Third Grade history is all about America. The first month teaches Patriotism, and then it moves on to “normal” American history from there. The Patriotism lessons teach all about the flag, the bald eagle, the Statue of Liberty, and more. There’s even a short project assigned in which students research about their own state. In the second month, you dive right into the beginnings of America, starting with a bit of Native American history. The history lessons are each started with a video lesson which can easily be found on YouTube. After watching the video, there are questions to answer. I typically had Grasshopper watch the video on his own and then we worked together on the questions.

IMG-5563Science is much the same as history: watch a YouTube video and answer questions. The first three months are all about the Solar System, and my son has learned quite a lot about things through the videos that have been assigned. He’s gone over the order of the planets (which require a different mnemonic device than the one I was taught in third grade due to the demotion of Pluto), rocky planets vs gas planets, the approximate sizes of the planets, and a whole week on just the sun. When we finish the Solar System unit, there will be a month of Energy and Light, followed by 4 months to finish out the school year with Animals and Habitats.

Writing is done two days a week instead of five, and it consists of a writing prompt question (Did you enjoy your summer break?) and many lines for the child to write on.

Reading is the most diverse of all the subjects in Homeschool Easy. Each week has a list of sight words, and they are used in various activities all week long. There are flash cards to print out and go over each day as well as the worksheets. Worksheet activities include fill in the blank, crossword, word search, and two days of comprehension.

IMG-5562The two subjects we didn’t do are Book Reading and Math. Book reading assigns two chapter books each month. Each day has the child read 1-2 chapters and answer a few comprehension questions.

Math is pretty basic, and honestly, looked more like second grade stuff than third grade stuff to me (with the exception of the multiplication unit). It would have been very easy for Grasshopper to whiz through most of those lessons without even breathing hard.

Overall, I’ve been pretty happy with the Homeschool Easy curriculum. I love not having to worry about what to teach. That, by far, is the most stressful part about homeschooling for me. It’s not the actual teaching – it’s the planning and the worrying about “is it enough?” With a full curriculum like Homeschool Easy, I don’t have to worry anymore!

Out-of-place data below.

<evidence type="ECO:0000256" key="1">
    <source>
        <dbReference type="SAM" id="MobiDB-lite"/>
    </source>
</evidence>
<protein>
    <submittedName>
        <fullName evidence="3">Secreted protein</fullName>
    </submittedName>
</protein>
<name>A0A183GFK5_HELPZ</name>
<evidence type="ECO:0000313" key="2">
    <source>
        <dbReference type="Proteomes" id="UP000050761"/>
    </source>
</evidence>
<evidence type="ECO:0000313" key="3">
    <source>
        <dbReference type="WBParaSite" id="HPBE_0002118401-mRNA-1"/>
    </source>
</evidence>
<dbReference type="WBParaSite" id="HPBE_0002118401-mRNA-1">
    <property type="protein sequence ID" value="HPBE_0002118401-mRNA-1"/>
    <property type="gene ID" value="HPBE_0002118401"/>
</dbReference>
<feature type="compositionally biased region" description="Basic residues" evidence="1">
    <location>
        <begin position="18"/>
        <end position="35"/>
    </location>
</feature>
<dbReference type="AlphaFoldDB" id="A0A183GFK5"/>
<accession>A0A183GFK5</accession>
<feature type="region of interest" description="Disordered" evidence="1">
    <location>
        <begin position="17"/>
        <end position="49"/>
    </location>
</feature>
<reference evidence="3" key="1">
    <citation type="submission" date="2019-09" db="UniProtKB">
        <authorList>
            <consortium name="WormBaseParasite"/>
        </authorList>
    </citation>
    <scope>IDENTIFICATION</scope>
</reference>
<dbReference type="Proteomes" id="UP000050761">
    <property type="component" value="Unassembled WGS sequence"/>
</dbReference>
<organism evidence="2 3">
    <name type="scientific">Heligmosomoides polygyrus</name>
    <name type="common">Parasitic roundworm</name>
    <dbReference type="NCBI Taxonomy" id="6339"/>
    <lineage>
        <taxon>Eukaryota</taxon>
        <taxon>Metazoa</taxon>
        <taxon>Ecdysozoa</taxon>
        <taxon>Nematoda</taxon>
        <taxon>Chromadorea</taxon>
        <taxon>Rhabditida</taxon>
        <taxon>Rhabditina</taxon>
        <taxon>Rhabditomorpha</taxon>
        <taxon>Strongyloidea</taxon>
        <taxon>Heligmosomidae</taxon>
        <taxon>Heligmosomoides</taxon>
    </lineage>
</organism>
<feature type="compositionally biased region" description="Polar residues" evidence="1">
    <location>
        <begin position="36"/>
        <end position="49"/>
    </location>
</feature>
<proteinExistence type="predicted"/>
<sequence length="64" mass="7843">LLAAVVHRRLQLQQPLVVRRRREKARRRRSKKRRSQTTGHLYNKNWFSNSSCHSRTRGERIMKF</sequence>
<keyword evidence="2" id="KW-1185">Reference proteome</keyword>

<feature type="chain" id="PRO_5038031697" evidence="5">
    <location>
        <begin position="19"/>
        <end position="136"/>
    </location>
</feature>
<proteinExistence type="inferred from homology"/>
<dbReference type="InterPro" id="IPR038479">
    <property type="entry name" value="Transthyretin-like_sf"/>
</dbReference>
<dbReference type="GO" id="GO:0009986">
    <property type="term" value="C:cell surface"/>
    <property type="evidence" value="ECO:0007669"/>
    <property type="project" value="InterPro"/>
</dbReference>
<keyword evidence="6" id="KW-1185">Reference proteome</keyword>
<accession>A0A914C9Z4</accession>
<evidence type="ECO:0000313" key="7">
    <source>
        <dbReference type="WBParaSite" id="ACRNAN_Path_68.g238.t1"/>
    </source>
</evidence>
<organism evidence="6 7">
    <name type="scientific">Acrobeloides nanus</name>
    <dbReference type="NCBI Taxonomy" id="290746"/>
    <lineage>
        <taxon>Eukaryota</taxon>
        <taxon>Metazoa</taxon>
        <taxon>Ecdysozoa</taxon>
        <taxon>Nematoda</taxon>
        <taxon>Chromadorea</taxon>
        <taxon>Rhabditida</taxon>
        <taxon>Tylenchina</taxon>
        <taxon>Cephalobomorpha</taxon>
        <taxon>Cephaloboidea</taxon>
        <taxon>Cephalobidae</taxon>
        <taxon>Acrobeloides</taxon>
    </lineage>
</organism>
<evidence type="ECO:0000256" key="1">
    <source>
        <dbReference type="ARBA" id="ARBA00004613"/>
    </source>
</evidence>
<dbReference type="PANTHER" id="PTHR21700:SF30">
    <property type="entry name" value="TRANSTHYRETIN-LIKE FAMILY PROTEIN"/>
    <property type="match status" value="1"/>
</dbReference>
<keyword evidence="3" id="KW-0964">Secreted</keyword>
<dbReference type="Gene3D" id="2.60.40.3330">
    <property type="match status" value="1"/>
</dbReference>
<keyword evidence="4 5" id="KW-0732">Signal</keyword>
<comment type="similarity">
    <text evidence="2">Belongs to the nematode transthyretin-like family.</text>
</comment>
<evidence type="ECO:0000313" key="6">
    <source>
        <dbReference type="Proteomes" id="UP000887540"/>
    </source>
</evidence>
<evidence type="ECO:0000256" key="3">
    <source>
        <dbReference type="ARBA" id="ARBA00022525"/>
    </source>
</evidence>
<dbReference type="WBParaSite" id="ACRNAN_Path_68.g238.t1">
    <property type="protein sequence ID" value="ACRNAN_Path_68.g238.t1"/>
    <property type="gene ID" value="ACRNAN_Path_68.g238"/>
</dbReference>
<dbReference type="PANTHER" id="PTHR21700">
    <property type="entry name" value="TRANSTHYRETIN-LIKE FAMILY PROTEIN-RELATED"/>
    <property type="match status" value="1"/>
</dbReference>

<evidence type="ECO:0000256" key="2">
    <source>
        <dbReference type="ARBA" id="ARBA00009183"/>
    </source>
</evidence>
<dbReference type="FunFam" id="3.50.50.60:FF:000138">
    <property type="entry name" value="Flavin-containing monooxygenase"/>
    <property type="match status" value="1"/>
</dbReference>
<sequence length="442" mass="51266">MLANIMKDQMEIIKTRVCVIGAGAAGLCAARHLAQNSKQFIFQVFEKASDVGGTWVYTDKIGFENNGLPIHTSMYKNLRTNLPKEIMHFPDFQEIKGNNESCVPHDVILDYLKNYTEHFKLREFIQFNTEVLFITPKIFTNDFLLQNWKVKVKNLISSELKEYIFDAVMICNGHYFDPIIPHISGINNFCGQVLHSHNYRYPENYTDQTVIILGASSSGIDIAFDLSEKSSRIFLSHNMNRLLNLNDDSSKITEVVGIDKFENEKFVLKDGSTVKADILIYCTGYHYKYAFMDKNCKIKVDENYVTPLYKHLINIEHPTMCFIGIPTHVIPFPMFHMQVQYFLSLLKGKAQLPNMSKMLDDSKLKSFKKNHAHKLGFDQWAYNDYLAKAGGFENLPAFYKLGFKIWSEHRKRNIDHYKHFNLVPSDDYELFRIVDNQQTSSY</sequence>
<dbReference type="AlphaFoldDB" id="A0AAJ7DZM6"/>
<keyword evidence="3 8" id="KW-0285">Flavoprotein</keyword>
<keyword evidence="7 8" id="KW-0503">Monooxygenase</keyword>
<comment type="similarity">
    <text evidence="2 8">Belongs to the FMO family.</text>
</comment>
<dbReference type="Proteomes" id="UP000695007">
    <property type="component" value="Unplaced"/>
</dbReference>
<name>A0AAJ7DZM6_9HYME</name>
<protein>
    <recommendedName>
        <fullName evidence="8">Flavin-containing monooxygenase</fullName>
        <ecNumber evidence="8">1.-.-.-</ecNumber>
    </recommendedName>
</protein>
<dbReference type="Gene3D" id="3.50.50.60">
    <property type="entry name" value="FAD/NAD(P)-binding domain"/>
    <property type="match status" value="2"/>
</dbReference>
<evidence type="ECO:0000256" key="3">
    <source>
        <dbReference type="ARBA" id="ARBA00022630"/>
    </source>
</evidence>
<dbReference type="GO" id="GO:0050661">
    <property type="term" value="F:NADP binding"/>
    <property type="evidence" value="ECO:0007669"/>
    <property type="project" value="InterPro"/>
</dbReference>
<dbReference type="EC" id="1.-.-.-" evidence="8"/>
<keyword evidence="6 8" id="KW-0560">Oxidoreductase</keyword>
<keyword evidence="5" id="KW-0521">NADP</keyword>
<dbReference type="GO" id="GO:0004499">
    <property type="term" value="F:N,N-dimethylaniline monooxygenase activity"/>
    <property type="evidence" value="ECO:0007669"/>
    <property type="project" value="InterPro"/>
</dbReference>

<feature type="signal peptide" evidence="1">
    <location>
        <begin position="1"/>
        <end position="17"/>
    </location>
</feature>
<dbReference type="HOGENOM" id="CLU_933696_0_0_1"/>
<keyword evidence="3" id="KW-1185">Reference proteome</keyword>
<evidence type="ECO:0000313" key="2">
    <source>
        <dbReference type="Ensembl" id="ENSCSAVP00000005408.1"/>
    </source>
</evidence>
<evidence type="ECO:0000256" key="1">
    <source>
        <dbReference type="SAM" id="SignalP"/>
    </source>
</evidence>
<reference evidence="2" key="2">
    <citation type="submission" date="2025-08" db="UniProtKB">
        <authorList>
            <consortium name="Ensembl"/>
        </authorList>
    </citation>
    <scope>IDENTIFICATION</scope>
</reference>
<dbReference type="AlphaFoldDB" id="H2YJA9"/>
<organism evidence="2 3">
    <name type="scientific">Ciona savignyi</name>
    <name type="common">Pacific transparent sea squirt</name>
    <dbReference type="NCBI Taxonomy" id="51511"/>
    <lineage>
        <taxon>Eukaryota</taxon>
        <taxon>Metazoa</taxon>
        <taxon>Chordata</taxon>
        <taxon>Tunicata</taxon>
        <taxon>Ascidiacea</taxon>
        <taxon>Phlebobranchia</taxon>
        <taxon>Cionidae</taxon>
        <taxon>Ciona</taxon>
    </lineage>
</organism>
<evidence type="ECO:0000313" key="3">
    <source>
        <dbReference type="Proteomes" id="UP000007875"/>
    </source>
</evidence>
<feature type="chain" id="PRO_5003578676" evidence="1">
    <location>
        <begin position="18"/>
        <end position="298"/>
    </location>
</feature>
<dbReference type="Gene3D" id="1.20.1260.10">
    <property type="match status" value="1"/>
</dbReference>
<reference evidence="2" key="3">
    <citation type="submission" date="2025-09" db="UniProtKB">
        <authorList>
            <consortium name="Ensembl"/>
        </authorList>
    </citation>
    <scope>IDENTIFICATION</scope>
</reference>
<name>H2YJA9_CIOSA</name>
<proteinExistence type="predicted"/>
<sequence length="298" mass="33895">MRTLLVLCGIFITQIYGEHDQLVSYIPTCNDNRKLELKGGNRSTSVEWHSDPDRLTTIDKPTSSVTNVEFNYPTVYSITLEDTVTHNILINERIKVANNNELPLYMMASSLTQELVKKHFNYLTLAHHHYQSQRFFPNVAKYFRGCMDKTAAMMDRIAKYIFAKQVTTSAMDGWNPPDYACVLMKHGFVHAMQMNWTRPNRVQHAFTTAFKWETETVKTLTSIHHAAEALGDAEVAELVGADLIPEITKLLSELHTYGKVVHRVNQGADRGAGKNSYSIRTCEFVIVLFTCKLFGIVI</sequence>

Make sure to head over to the Homeschool Review Crew blog to learn more about Homeschool Easy. Check out a few of the other reviews while you’re there – my fellow members have been reviewing all five of the grade levels.


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Project Bag (sewing craft)

I’ve been knitting a lot lately (as I’m sure you’ve noticed!), and in order to bring my projects along wherever I go to always be able to work on them when time permits, I’ve just been stowing everything in either a paper bag or a little basket I have. The basket actually works really great for working on stuff at home, but it’s a bit too big to comfortably fit at my feet when riding in the car, for instance. When my paper bag tore last week, and we didn’t have any others that were at least a little bit cute, I decided to make one out of fabric. I’ve developed quite a fabric stash over the past few months, but lost my interest in sewing when I had two or three projects in a row not work very well for me. (I’m still glad I have the sewing machine, but I don’t really see it becoming my main crafting outlet any time soon based on the difficulties I had.) So I poked around into that stash and found two fabrics that I really liked and that each had quite a large piece that I hadn’t really cut into yet, and made this bag.


I used this tutorial from The Spruce Crafts, but modified it slightly. Here’s what I did. Unfortunately I don’t have “in progress” pictures, so hopefully my words combined with the pictures of the finished product will be sufficient.